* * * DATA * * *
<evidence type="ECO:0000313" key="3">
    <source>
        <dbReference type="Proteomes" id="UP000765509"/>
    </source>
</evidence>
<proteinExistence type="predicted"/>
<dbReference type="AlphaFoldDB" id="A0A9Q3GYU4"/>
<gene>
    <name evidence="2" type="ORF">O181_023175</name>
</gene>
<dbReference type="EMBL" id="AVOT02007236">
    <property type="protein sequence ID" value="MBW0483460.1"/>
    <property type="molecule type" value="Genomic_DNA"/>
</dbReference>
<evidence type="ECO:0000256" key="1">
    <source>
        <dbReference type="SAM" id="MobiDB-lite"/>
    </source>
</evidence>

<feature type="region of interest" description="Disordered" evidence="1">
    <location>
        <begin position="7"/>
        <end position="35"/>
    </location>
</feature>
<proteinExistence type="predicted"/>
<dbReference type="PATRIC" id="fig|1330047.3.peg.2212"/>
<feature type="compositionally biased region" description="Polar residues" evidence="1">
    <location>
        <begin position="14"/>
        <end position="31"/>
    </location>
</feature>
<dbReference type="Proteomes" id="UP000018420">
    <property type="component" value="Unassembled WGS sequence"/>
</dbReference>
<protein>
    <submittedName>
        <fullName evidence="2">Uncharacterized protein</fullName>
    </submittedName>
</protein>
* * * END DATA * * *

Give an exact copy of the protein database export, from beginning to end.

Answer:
<evidence type="ECO:0000313" key="3">
    <source>
        <dbReference type="Proteomes" id="UP000765509"/>
    </source>
</evidence>
<proteinExistence type="predicted"/>
<dbReference type="AlphaFoldDB" id="A0A9Q3GYU4"/>
<gene>
    <name evidence="2" type="ORF">O181_023175</name>
</gene>
<dbReference type="EMBL" id="AVOT02007236">
    <property type="protein sequence ID" value="MBW0483460.1"/>
    <property type="molecule type" value="Genomic_DNA"/>
</dbReference>
<evidence type="ECO:0000256" key="1">
    <source>
        <dbReference type="SAM" id="MobiDB-lite"/>
    </source>
</evidence>

<feature type="region of interest" description="Disordered" evidence="1">
    <location>
        <begin position="7"/>
        <end position="35"/>
    </location>
</feature>
<proteinExistence type="predicted"/>
<dbReference type="PATRIC" id="fig|1330047.3.peg.2212"/>
<feature type="compositionally biased region" description="Polar residues" evidence="1">
    <location>
        <begin position="14"/>
        <end position="31"/>
    </location>
</feature>
<dbReference type="Proteomes" id="UP000018420">
    <property type="component" value="Unassembled WGS sequence"/>
</dbReference>
<protein>
    <submittedName>
        <fullName evidence="2">Uncharacterized protein</fullName>
    </submittedName>
</protein>